Mother of ADHD student suspended 13 times criticises Islington Council for ‘blocking’ move to special needs school
- Credit: Archant
The mother of a child with ADHD who was suspended 13 times last year has slammed Islington Council for frustrating his move to a special needs school.
Ann Dowling wants Charlie, 13, to leave City of London Academy Islington (COLAI) and join Leaways special needs school in Theydon Road, Clapton, so he can access more support.
She's home schooled Charlie since the summer and has been trying to force through the move - but experts on Islington's education health and management board are weighing up what's best for him.
They are considering whether he should be allowed to join Leaways, stay at COLAI or be sent to Islington's New River College pupil referral unit.
Ann said: "They're trying to make a decision without my consent between schools. New River College is a unit. He shouldn't go to a unit. Charlie is not a naughty child. How can they not ask my permission?"
Ann can challenge any decision she disagrees with at an independent tribunal.
She added: "Year 9 is a vital year. They are messing with my son's future and his anxiety.
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"This is why Charlie's been excluded 13 times. The [COLAI] administrators said to my face they can't meet his needs. I'm not complaining about the school because it was their advice to take him to Leaways - but the council are taking the mick."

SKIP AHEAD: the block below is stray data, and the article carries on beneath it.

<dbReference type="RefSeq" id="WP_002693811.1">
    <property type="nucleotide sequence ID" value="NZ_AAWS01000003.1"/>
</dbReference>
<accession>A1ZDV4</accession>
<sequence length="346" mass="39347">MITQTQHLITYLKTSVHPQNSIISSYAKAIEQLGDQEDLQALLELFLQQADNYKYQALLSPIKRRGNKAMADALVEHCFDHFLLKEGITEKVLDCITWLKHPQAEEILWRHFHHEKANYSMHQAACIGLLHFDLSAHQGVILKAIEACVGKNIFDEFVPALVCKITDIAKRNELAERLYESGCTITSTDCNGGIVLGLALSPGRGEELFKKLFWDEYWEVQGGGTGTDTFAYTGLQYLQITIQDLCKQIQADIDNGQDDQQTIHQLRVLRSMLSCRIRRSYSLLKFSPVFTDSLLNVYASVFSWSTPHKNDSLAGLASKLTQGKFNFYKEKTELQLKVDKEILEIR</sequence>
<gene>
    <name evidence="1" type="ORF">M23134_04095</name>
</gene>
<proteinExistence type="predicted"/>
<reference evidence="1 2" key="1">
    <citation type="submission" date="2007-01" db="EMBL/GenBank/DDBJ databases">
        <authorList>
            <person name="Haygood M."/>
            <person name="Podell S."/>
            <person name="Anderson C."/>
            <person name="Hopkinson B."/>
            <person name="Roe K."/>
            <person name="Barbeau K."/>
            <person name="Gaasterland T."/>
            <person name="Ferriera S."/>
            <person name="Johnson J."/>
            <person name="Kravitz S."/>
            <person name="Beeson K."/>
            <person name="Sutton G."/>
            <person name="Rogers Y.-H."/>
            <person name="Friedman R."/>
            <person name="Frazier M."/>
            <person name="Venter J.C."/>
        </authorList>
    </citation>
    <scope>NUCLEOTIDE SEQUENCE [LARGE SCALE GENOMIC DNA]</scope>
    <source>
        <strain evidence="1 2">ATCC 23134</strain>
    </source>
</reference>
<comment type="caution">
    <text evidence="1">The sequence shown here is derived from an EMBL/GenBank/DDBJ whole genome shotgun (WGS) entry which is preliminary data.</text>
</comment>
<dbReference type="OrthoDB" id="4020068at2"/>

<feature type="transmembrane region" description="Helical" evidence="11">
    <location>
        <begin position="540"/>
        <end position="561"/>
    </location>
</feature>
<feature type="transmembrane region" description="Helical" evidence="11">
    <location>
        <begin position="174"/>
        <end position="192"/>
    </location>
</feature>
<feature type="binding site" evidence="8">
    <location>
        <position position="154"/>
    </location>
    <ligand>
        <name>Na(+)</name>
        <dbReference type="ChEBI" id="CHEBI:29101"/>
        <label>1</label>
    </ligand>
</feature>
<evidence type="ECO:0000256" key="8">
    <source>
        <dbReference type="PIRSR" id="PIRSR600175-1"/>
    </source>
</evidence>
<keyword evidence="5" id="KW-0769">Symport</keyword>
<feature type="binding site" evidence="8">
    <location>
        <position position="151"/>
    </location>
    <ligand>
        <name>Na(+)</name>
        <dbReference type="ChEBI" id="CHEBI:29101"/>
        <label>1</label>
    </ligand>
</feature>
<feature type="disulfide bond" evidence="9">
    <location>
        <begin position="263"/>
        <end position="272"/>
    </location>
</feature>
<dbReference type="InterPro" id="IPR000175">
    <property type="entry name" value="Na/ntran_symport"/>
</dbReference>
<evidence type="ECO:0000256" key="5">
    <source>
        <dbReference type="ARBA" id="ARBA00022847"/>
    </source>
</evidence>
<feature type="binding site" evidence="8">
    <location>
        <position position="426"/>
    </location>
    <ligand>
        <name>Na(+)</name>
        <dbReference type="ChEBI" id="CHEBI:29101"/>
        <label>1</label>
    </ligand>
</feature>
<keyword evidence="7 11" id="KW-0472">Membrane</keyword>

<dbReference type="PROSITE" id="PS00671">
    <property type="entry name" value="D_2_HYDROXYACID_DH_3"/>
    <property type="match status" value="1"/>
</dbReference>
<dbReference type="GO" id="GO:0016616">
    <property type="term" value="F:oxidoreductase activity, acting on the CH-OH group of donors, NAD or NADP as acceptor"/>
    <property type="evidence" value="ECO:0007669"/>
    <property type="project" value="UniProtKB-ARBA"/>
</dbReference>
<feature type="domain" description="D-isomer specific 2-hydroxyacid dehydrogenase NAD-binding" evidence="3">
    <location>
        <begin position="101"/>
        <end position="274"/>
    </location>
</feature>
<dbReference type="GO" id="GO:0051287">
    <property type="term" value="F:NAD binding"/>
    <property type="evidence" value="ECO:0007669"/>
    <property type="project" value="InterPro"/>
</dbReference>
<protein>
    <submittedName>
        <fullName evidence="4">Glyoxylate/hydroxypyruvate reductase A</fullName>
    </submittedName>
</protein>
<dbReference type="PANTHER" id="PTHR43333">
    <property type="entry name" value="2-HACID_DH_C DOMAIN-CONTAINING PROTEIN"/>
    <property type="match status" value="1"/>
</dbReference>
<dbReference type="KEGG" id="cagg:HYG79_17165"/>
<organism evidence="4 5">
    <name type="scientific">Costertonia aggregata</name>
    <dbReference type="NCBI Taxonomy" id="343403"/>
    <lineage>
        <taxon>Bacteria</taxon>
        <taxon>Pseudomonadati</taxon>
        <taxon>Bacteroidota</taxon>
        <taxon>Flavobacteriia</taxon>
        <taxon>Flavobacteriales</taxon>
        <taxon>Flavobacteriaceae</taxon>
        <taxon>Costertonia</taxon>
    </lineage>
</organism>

Charlie added: "I want to go to a school where they would understand me. They would understand me more [at Leaways] because it's a school for different children with ADHD and autism."
Referring to his suspensions at COLAI, he added: "I felt it was unfair because sometimes I did do wrong but sometimes they sent me home because they couldn't deal with me for a second. If I had a little wobble they would say: 'You have to go straight home' because they couldn't help me, which made me feel bad because I shouldn't be missing out on my education."
Clare Vega, executive principal of COLAI, said: "We are committed to helping give every student a learning environment which will support them in achieving their potential."
A spokesperson for the City of London Corporation, which sponsors COLAI, said: "All our Special Educational Needs students are supported through their individual plans. We are fully committed to giving every pupil an environment which helps them achieve their full academic and personal potential."
An Islington Council spokesperson added: "We understand Ms Dowling would like things to move more quickly. We are carefully considering her request, but unfortunately these highly important decisions that affect children's lives do take time."